In 2020, as pharmaceutical companies raced to develop a vaccine in record time, the public got a rare and exciting glimpse into an area of science that’s not usually in the spotlight: drug development. Clinical trials recruited hundreds of thousands of patients, while families in lockdown waited, hoping for regulatory approval of a COVID-19 vaccine that would change the course of the pandemic. Along the way, those who watched learned a lot about the technical processes involved in creating, testing, and manufacturing new therapeutics.
Even so, most patients don’t give any thought to compliance, and they shouldn’t have to. But as a company, we should, and we do.
In the pharmaceutical industry, “compliance” is the name of those stringent rules and regulations that guide the process in the development of new therapeutics. But for companies like Pfizer, there’s so much more at stake than simple rule-following. When it comes to compliance, what drives us in the pursuit of breakthroughs that change patients' lives is Pfizer's commitment to integrity, quality, and trust.
The evolution of compliance
Compliance has evolved significantly over the past three decades. When I began working at Pfizer in 1994 as an attorney focused on regulatory law, there weren’t yet compliance officers and compliance departments at pharmaceutical companies. It wasn't until 2003 that the U.S. government introduced basic guidelines for pharmaceutical manufacturer compliance programs. Over the next few years compliance would grow to become the norm in the industry—a way of demanding transparency, quality, and integrity. By 2013, when my official role shifted to the compliance division, Pfizer was ahead of the curve.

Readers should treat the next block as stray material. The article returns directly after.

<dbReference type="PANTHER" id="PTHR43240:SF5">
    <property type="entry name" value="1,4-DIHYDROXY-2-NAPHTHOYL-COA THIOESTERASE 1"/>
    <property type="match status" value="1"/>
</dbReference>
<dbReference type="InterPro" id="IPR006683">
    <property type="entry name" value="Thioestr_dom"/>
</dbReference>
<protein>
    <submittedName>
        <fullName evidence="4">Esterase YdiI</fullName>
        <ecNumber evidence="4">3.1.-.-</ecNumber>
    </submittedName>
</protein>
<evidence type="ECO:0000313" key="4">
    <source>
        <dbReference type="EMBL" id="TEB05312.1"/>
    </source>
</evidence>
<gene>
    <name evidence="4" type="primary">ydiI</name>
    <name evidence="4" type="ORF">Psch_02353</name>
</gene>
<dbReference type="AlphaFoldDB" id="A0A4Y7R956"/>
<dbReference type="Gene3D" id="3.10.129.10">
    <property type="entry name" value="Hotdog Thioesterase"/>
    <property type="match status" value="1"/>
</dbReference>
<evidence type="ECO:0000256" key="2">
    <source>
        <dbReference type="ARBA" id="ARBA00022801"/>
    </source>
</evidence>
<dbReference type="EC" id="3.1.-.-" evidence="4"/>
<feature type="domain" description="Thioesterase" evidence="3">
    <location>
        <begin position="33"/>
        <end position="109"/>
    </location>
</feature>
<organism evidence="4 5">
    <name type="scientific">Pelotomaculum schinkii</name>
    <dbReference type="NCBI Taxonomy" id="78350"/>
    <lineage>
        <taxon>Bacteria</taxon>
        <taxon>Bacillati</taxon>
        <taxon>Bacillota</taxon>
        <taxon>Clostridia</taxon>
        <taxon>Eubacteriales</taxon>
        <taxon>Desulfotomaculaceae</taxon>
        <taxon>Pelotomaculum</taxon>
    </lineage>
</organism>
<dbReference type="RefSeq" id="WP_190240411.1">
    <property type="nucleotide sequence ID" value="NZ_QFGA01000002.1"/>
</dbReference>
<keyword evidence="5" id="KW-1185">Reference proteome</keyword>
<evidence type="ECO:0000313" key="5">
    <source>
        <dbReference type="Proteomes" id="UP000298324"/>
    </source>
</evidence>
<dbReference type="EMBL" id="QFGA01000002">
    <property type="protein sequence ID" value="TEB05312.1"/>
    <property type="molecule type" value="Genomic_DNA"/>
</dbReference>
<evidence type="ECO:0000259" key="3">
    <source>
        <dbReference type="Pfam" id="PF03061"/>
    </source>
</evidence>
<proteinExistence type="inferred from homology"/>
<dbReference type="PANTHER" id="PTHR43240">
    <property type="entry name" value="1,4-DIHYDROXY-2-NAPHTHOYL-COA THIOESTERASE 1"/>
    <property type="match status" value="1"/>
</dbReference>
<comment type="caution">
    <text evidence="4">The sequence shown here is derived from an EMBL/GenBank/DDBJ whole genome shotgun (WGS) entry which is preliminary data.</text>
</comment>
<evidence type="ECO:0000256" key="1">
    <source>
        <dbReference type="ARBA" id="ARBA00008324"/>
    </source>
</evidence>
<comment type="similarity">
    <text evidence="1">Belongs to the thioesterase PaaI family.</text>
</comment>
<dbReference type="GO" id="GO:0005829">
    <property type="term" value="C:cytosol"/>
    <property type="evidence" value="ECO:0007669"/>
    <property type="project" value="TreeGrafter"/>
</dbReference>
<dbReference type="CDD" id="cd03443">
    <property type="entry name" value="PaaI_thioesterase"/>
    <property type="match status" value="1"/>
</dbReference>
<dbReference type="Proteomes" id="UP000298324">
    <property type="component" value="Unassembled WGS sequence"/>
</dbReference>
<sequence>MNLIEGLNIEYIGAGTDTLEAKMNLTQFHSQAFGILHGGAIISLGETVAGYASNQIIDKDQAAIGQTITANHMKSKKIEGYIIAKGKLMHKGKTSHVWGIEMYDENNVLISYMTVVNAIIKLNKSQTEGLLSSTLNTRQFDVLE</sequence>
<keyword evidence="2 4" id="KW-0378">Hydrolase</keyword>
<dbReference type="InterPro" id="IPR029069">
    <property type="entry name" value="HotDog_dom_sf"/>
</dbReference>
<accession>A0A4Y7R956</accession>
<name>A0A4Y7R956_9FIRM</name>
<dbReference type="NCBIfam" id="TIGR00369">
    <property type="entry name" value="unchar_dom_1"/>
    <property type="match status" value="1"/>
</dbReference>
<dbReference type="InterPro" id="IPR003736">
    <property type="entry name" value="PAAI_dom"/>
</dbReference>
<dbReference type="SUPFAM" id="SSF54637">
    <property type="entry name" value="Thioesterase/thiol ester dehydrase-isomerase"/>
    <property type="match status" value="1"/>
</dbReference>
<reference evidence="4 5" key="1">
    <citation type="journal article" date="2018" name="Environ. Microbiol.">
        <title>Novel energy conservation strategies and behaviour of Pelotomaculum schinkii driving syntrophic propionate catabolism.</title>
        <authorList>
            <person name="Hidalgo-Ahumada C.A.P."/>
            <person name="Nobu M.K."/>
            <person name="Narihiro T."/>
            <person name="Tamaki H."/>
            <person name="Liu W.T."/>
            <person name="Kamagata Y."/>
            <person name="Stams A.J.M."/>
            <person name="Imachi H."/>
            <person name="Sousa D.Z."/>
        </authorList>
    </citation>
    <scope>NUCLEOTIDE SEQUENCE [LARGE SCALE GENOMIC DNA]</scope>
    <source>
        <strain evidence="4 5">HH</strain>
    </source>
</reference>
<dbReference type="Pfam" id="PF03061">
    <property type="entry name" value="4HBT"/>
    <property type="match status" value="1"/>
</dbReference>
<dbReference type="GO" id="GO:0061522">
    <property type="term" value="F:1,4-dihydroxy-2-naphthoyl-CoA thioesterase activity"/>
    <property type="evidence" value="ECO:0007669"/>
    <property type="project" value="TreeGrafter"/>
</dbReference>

And for good reasons. What really distinguishes this industry is who we serve: patients.
As a patient myself, when a doctor prescribes a medication or vaccine, I never wonder about its quality. I never consider whether there are questionable ingredients in there. I get vaccinated and/or take the medicine on faith. That’s critical. We need to be able to have confidence that the medicines doctors prescribe are safe. We need to believe in the integrity of information about side effects and effectiveness. We need to trust that a business isn’t hiding negative findings. Compliance allows us to do that.
Guided by ethics and integrity
The truth is compliance is a word I don’t like to use. Without context, it’s scary and confusing. People don't get it; they roll their eyes thinking compliance just means following the rules and online training.
The words I prefer to focus on are ethics and integrity because compliance is a blueprint or a tool we use to pursue those loftier goals. Today, our compliance program is structured around eight fundamental elements forming our framework for effective risk management. Our compliance division is fundamentally a proactive function versus a reactive function. This is especially important when you consider the fast pace of medical innovation and the increasingly complex environment in which we operate. We anticipate where risks are in areas such as manufacturing, enforcement, and clinical trials. And that allows us to ensure our patients receive the highest quality products. It means that we champion integrity in all that we do.